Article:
Whether you’re hoping to move up the ladder or find a new position elsewhere, here are five ways to conquer networking this year:

1. Get over yourself.

Yes, networking is awkward. Yes, you’re going to be tired and not want to put on your happy face. But chances are you’ll never regret bumping elbows and learning something new. Some people struggle with the idea that they’re inconveniencing someone, but remember that most people are GLAD to help and will be flattered at your outreach (if you do it the right way – here are a few tips).

2. Be genuine.

Don’t just go into every conversation thinking about what you can get out of it. Remember that these are real people and engage them just like you would at any other social event. Be personable and authentic, asking them questions and… LISTEN. Absorb what they’re saying and repeat it back to them. Plus, if you do it right, you might even make a new friend along the way.

3. Follow up.

This is key to making the most out of every connection. Send a follow-up email. If they were interested in an article you referenced, send them the link! Or maybe they told you about a friend who was struggling with something similar at work… ask them to connect you! If they were helpful in person, they should be more than happy to follow through, so don’t be afraid to ask. And of course, don’t be afraid to help either. Find ways to thank them for their time or assist them in something you may have discussed over coffee or a drink.

What are your favorite tips for networking? We’d love to hear from you!

How to Be Assertive (for Introverts)

There are occasional advantages to being more outgoing at work. And while this post doesn’t assume that all extroverts are assertive and all introverts are not, it’s safe to say assertiveness does not often come natural to those of us who tend to keep to ourselves. In fact, research shows that 4 out of 5 introverts believe that having more extroverted traits would help them advance in the workplace.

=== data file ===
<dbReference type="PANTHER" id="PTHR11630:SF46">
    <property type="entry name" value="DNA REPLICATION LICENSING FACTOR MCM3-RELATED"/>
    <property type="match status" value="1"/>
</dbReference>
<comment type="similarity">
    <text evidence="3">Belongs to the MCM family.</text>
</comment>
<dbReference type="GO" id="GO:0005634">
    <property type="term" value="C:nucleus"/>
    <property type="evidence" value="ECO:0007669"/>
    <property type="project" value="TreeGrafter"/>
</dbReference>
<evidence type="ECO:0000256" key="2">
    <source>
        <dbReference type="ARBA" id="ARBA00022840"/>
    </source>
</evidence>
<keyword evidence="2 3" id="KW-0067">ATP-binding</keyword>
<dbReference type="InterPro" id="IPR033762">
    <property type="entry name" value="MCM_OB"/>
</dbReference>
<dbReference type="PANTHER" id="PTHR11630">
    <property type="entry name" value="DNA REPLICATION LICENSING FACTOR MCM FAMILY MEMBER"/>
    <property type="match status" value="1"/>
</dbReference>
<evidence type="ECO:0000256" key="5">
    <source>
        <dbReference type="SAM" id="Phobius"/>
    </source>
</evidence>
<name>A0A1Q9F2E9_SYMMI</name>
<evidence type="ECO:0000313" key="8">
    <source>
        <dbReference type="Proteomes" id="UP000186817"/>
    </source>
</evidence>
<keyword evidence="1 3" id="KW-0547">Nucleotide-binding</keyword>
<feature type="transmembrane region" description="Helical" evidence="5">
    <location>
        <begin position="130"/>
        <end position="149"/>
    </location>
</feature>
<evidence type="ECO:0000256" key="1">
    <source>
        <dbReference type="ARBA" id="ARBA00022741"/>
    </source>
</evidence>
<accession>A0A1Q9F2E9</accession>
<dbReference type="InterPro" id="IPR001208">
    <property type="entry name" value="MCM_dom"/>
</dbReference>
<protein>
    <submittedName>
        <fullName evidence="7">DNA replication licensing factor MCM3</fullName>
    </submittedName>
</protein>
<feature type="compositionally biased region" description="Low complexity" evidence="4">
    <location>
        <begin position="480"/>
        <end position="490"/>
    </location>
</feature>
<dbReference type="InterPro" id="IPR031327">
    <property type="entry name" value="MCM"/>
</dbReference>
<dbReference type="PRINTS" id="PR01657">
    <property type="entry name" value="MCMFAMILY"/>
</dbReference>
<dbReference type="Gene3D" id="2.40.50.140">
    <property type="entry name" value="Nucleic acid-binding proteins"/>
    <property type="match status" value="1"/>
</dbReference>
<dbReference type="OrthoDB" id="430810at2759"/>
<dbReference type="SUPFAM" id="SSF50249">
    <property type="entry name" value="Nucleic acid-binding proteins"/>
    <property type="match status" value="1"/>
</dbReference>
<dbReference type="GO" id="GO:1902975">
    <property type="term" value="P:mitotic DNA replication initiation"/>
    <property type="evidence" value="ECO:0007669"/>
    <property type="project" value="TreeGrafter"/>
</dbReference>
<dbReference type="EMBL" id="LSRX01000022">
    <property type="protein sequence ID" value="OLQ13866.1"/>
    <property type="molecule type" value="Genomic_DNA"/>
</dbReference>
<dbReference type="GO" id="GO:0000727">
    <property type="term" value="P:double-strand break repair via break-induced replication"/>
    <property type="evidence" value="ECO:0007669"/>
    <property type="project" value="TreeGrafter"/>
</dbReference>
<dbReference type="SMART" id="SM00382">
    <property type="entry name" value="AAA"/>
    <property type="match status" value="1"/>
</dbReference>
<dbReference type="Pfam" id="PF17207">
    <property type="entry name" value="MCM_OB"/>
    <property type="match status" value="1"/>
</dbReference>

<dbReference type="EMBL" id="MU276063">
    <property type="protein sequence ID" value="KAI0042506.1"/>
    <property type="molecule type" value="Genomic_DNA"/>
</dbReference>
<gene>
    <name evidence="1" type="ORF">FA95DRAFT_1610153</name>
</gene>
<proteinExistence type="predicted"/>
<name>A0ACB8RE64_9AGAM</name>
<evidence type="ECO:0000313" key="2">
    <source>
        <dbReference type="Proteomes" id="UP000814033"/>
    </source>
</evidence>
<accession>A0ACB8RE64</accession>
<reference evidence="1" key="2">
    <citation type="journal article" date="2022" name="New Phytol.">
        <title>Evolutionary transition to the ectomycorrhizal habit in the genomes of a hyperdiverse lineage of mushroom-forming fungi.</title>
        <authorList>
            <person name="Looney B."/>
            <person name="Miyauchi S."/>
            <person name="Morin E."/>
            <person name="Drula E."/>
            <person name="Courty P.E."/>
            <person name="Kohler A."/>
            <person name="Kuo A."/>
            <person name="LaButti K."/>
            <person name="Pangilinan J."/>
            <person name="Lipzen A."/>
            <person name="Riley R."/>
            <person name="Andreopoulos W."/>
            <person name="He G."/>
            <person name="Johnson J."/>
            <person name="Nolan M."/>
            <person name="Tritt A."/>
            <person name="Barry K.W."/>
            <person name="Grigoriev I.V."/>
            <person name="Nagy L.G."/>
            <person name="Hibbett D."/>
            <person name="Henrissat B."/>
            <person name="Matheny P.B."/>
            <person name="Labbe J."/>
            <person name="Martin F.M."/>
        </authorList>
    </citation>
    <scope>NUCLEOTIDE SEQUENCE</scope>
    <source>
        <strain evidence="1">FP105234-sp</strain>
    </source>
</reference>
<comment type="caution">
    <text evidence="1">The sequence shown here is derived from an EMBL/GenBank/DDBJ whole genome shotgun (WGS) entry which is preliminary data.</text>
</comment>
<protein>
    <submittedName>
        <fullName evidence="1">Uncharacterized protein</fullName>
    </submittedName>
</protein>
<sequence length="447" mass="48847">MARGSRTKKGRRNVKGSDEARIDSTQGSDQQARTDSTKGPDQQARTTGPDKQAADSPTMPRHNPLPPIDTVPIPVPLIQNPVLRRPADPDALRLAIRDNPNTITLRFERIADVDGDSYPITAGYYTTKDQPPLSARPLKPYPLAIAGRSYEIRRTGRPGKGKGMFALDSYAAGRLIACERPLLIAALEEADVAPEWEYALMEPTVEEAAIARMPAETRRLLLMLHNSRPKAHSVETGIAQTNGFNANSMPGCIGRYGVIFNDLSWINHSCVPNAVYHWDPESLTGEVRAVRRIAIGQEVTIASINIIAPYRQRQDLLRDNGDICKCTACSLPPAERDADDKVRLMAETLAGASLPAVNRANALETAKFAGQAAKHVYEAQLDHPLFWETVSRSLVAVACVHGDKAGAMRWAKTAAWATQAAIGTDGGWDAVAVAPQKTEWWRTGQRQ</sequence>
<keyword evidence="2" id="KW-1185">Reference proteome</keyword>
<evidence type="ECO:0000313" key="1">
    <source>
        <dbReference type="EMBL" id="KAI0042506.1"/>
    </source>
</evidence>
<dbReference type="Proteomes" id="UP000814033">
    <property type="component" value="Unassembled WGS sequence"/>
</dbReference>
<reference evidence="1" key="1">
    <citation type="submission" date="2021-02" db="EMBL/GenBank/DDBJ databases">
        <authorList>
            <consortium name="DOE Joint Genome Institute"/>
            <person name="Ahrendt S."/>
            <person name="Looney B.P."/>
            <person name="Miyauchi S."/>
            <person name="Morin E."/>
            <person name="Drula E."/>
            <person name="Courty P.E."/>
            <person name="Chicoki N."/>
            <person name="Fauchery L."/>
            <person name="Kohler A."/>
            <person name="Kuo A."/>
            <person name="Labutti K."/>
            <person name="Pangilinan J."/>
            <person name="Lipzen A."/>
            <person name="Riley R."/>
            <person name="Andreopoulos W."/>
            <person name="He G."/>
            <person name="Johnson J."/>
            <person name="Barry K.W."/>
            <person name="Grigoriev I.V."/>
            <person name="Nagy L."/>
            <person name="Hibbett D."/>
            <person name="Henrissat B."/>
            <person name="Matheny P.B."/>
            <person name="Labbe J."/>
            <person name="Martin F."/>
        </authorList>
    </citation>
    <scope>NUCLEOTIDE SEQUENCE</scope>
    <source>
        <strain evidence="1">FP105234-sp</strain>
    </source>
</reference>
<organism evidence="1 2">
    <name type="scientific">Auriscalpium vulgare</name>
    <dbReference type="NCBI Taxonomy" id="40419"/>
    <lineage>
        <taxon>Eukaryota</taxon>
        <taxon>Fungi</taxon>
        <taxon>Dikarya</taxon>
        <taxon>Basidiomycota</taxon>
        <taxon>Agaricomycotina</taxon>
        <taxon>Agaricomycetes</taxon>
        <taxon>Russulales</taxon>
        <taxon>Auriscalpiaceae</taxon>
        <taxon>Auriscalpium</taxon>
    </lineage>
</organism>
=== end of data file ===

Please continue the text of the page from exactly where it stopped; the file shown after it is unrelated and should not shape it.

assertiveness for introverts

Introverts, there is hope for you yet. It’s very possible to stay true to yourself and still assert yourself in the workplace. Here are a few pointers.

1. Listen and prepare.

One super strength of introverts is that they are more likely to listen first, then speak. Take advantage of this strength and prepare for your next meeting or project. Nothing will help your confidence levels like a well-researched plan, so take time (alone! yay!) to think through possible questions that might come up and rehearse your responses.

2. Be mindful.

Have to give a presentation but feel like puking? Take a moment to center yourself and release any doubts that are passing through your mind. Or, do a power pose in front of the mirror before you step into the conference room. Yes, we’re being completely serious. This can boost your confidence levels and give you a rush of adrenaline that you might need to conquer your next task or difficult conversation.